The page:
In all the Germanic languages the words "god" and "good" are homomorphic - they sound almost identical: God and goed in Dutch, Gott and gut in German, guð and gott in Icelandic, Gud and god in Norwegian, and, finally, Gud and god or gott in Swedish. What is the Proto-IndoEuropean root of this word, and where do we see it in other languages?

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    Welcome to the site! A good first stop for etymology questions is the Online Etymology Dictionary. Here are its entries on "god" and "good". You should edit your question based on what you learn from these (if these entries completely answer your question, it's a candidate for closure as "Questions that can be answered using commonly-available references are off-topic").
    – herisson
    Commented Aug 9, 2016 at 8:51
  • "Candidate for closure" might sound worse than it is–basically, the idea is just that there's no point in duplicating the information in a dictionary on this site, so if a major online dictionary fully answers your question, it will be marked as not needing or allowing any new answers. New users are not expected to know all the details about how this site works, but it is a good idea to review the information and resources at that last link.
    – herisson
    Commented Aug 9, 2016 at 8:56

1 Answer 1


The prevalent idea is that God is not derived from good:

  • Popular etymology has long derived God from good; but a comparison of the forms ... shows this to be an error. Moreover, the notion of goodness is not conspicuous in the heathen conception of deity, and in good itself the ethical sense is comparatively late. [Century Dictionary, 1902] (Etymonline)

The very interesting following extract from Antoly Liberman explains in detail the credible assumptions behind this assertion, and shows that it is "scientifically proved" despite many folk etymologies that tend to disagree:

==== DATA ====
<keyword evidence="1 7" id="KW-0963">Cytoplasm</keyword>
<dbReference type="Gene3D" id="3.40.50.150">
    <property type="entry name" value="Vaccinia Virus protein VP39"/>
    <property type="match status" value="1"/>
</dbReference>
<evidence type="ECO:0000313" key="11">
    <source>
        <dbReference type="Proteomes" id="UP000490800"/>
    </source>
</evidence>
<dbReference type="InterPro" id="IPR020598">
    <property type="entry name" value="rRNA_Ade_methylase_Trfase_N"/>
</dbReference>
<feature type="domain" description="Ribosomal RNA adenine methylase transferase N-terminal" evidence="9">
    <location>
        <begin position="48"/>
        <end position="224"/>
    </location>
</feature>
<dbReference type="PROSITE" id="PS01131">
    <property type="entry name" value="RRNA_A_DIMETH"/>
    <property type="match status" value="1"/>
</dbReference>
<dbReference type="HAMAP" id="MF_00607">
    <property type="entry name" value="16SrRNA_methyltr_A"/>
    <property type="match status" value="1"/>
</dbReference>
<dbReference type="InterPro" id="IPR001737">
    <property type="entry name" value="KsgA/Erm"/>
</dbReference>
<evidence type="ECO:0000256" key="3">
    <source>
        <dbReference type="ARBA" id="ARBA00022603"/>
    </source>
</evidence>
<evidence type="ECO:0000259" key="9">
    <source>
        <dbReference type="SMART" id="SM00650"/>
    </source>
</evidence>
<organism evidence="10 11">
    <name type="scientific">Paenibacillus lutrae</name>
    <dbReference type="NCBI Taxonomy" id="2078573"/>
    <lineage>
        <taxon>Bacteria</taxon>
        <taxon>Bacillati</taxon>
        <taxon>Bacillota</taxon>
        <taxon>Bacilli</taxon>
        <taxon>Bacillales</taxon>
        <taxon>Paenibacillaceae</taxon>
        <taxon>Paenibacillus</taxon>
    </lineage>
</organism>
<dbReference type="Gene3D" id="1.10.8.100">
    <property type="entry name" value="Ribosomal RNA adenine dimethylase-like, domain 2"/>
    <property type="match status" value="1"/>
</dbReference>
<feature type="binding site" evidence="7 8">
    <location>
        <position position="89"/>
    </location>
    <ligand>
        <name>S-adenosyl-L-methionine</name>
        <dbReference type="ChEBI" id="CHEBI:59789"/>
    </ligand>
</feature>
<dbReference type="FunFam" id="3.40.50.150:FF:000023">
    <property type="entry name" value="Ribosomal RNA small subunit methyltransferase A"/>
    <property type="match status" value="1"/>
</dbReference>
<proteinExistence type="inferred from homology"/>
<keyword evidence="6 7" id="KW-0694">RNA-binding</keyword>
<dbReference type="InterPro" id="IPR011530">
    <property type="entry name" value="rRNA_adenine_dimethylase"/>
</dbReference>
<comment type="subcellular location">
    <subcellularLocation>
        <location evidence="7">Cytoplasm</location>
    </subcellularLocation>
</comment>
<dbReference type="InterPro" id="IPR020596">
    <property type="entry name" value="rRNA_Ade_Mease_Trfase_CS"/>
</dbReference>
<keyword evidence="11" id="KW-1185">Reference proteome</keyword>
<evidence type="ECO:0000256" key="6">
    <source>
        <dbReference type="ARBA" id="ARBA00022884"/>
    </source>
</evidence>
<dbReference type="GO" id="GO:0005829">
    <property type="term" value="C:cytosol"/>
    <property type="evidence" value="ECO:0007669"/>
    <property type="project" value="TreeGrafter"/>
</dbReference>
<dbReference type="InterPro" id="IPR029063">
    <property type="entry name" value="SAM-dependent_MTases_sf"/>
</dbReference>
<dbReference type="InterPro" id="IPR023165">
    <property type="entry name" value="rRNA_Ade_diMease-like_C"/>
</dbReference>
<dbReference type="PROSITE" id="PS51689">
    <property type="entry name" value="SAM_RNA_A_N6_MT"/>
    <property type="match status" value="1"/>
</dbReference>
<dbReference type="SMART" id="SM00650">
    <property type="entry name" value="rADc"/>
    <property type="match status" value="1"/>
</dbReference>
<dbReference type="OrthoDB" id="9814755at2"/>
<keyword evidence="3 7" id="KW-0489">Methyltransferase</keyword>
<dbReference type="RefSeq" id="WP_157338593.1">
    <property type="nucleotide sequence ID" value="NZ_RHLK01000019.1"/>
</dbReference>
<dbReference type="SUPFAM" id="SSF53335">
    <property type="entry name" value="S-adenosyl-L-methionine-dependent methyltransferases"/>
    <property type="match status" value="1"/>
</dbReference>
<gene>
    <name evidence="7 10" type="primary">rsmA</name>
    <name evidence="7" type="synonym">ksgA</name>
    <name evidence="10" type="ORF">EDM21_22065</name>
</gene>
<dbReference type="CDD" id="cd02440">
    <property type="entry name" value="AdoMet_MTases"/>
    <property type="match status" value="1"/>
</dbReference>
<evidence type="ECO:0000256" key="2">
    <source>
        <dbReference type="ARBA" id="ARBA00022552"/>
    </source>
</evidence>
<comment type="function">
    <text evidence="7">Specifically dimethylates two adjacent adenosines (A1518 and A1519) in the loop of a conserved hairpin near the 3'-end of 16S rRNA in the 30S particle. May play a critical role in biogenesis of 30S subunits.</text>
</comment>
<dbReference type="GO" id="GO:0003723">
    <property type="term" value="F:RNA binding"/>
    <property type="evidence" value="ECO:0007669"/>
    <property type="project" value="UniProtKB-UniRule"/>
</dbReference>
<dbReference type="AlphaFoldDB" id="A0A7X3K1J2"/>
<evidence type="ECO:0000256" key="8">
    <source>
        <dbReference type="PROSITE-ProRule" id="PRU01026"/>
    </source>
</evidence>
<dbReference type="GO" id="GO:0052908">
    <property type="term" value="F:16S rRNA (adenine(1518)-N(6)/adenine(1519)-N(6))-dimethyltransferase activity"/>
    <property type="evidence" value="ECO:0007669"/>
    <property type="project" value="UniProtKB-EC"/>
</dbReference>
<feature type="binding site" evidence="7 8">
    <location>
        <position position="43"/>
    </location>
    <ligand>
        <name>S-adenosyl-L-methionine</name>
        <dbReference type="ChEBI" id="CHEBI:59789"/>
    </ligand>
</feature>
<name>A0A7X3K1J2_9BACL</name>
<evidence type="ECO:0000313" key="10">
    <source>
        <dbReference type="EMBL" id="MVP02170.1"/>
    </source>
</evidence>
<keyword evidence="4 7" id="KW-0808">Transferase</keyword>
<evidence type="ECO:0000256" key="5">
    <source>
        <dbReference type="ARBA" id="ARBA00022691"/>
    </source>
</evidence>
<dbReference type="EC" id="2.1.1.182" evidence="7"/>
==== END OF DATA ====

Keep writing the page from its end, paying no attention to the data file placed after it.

• Good has transparent etymology: gather and -gether are related to it. Their root means “fit, suitable.” This circumstance is borne out by numerous cognates in and outside Germanic. That is “good” which has been “fixed,” “assembled,” “put together” in a proper way. By contrast, the origin of ‘god’ is debatable, which does not mean that we know nothing about its derivation.


  • After the conversion to Christianity, a word for “God” became necessary, and it had to belong to the masculine gender. This is indeed what happened: the singular was abstracted from the plural, and the neuter yielded to the masculine. Whatever the etymology of god may be, god and good are not related. I should also say that reference to intuition, if intuition means an undisciplined emotion, should be avoided. Etymology is a study of word history and presupposes a professional look at the development of sounds, grammatical forms, and meaning in many languages. “Intuitively,” deus and theos are two variants of the same word, but they are not. The term folk etymology covers suggestions of the theos-deus and god-good type: the temptation to connect look-alikes is irrepressible, but, unless we choose to remain in pre-scientific etymology, it should be resisted. Although “scientific etymology” stumbles at every step, there is no need to make it limp even more by burdening it with naïve medieval hypotheses. I sincerely hope that no schism will be the result of this post.

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